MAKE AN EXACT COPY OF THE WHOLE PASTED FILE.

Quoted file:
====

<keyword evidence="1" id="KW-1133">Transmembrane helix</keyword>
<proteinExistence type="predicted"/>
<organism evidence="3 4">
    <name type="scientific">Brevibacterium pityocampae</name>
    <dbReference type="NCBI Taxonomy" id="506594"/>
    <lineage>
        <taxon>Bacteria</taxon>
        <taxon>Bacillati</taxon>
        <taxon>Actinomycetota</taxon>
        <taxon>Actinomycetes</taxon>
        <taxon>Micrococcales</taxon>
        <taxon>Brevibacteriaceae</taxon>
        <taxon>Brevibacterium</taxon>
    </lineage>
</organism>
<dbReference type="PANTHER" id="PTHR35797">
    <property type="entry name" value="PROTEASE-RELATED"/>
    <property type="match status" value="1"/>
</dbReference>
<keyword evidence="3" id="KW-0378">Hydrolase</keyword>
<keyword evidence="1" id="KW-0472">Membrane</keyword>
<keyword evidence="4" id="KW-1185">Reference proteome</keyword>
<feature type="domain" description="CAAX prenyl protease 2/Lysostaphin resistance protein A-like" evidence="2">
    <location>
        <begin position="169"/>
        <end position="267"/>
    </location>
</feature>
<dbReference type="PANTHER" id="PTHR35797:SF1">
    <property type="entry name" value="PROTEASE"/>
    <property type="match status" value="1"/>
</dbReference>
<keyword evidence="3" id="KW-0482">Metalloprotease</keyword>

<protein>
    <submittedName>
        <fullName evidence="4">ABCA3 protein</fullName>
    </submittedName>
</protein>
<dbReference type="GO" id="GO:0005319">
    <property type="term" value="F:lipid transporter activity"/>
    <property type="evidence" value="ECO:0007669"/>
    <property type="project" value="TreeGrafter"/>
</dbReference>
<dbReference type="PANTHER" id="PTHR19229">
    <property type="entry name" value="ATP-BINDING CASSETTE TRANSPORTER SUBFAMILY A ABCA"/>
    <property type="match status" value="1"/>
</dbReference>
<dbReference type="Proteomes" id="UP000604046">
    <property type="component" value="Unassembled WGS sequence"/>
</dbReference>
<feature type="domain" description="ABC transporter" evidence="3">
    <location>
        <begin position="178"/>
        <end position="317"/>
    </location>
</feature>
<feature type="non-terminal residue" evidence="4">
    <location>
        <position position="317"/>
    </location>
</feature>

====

<keyword evidence="1" id="KW-1133">Transmembrane helix</keyword>
<proteinExistence type="predicted"/>
<organism evidence="3 4">
    <name type="scientific">Brevibacterium pityocampae</name>
    <dbReference type="NCBI Taxonomy" id="506594"/>
    <lineage>
        <taxon>Bacteria</taxon>
        <taxon>Bacillati</taxon>
        <taxon>Actinomycetota</taxon>
        <taxon>Actinomycetes</taxon>
        <taxon>Micrococcales</taxon>
        <taxon>Brevibacteriaceae</taxon>
        <taxon>Brevibacterium</taxon>
    </lineage>
</organism>
<dbReference type="PANTHER" id="PTHR35797">
    <property type="entry name" value="PROTEASE-RELATED"/>
    <property type="match status" value="1"/>
</dbReference>
<keyword evidence="3" id="KW-0378">Hydrolase</keyword>
<keyword evidence="1" id="KW-0472">Membrane</keyword>
<keyword evidence="4" id="KW-1185">Reference proteome</keyword>
<feature type="domain" description="CAAX prenyl protease 2/Lysostaphin resistance protein A-like" evidence="2">
    <location>
        <begin position="169"/>
        <end position="267"/>
    </location>
</feature>
<dbReference type="PANTHER" id="PTHR35797:SF1">
    <property type="entry name" value="PROTEASE"/>
    <property type="match status" value="1"/>
</dbReference>
<keyword evidence="3" id="KW-0482">Metalloprotease</keyword>

<protein>
    <submittedName>
        <fullName evidence="4">ABCA3 protein</fullName>
    </submittedName>
</protein>
<dbReference type="GO" id="GO:0005319">
    <property type="term" value="F:lipid transporter activity"/>
    <property type="evidence" value="ECO:0007669"/>
    <property type="project" value="TreeGrafter"/>
</dbReference>
<dbReference type="PANTHER" id="PTHR19229">
    <property type="entry name" value="ATP-BINDING CASSETTE TRANSPORTER SUBFAMILY A ABCA"/>
    <property type="match status" value="1"/>
</dbReference>
<dbReference type="Proteomes" id="UP000604046">
    <property type="component" value="Unassembled WGS sequence"/>
</dbReference>
<feature type="domain" description="ABC transporter" evidence="3">
    <location>
        <begin position="178"/>
        <end position="317"/>
    </location>
</feature>
<feature type="non-terminal residue" evidence="4">
    <location>
        <position position="317"/>
    </location>
</feature>